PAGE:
Broadway Features and Reviews
Reviving Broadway Royalty: The Royal Family
By Caitlin Maggs, Broadway Magazine
You thought your neighbours were bad? Imagine living next to a whole family of fanatical performers in 1927, clearly extracted from somewhere along the 'Von Trapp' family tree, singing, dancing, acting at all hours. Held fragilely together only by a common theatrical thread; drama and fireworks are inevitable consequences once this 'Royal' family unites.
Loosely based on a real theatrical royal family themselves, the infamous Barrymores, Kaufman and Ferber's classic comedy, 'The Royal Family,' witnesses the star-struck play writers' fascination for that same American stage family conveyed into their fictional, dramatised alternative of the Cavendish's. Very much alive some sixty years later, this eccentric family is still floundering back into the spotlight with a sparkling new cast for its second Broadway revival this October. The only question left is; why exactly were the original multi-talented, attention-seeking family so reluctant to play themselves for the original stage production?
Even the most persuasive flattering from the 'Show Boat' creator herself couldn't tempt the Barrymores into action in 1927. Viewed as a 'deliberate insult', Ethel Barrymore even threatened to sue Kaufman and Ferber following the offer made to play Julie Cavendish. Recovery was clearly a difficult procedure for Kaufman and Ferber, who had envisaged the Barrymore family learning their own comical scripts from day one. But needless to say, the show was in safe hands. Opening on December 28, 1927 and the comedy ran for 345 performances in its first Broadway production.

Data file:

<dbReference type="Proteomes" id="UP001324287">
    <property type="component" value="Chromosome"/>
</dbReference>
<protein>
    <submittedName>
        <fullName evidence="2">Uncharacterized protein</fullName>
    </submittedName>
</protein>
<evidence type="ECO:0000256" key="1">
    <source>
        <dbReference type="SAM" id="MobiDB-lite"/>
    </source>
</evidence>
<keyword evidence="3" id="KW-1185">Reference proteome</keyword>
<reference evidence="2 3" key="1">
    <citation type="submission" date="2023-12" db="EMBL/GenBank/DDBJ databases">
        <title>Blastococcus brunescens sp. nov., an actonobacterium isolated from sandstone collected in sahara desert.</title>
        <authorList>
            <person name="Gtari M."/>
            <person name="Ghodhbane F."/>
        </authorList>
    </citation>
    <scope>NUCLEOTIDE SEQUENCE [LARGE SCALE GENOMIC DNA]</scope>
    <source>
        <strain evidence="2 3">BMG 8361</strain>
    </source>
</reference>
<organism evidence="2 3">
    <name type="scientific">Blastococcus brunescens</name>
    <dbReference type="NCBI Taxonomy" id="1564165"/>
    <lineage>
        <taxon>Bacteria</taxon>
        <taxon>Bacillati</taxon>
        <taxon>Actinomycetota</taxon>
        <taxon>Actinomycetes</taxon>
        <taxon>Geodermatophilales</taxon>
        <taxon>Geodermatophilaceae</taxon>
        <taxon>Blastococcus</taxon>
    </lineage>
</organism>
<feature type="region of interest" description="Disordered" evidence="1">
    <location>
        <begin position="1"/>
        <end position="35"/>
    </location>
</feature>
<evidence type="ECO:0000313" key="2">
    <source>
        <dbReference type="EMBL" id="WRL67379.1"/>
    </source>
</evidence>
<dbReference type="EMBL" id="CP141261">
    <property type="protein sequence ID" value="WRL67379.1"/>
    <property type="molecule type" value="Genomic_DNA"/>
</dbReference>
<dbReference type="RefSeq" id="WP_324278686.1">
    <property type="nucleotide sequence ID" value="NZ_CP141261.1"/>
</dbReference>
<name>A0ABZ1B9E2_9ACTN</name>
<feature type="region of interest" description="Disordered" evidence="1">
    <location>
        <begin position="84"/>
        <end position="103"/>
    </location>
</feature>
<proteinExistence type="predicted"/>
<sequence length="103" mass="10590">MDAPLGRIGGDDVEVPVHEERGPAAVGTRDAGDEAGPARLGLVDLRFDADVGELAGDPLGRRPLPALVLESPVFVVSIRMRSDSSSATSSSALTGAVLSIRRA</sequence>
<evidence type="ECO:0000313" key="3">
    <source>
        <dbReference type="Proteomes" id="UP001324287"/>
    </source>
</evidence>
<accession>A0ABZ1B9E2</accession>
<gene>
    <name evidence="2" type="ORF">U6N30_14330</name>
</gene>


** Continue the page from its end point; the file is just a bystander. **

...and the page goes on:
Balancing the glamour of stardom with the dreariness of domestic life, even after several cocktails later,' The Royal Family' seems reluctant to fade behind the red curtain. Commended as being "a classic comedy of theatrical manners" this old-style reality TV show is sure to captivate with its intense dialogue-filled scenes and riveting acting mastered by some of the theatre's best, including Rosemary Harris and John Glover. Not to mention the poignant portrayal of one of the most common, yet under-stated dilemmas of the time; the ageless conflict between privacy and publicity.
Dusting down the chandeliers, this pleasingly old-fashioned comedy certainly puts the truth back into the faithful line 'the show must go on.' Going on to prove that a bit of dedication can go a long way, 'The Royal Family' which dazzled, angered and added more than a dash of excitement to the 20's, can be assured once it slips back into its rightful position in Broadway, that it's 'reign' on stage, this time around, will be a lengthy one.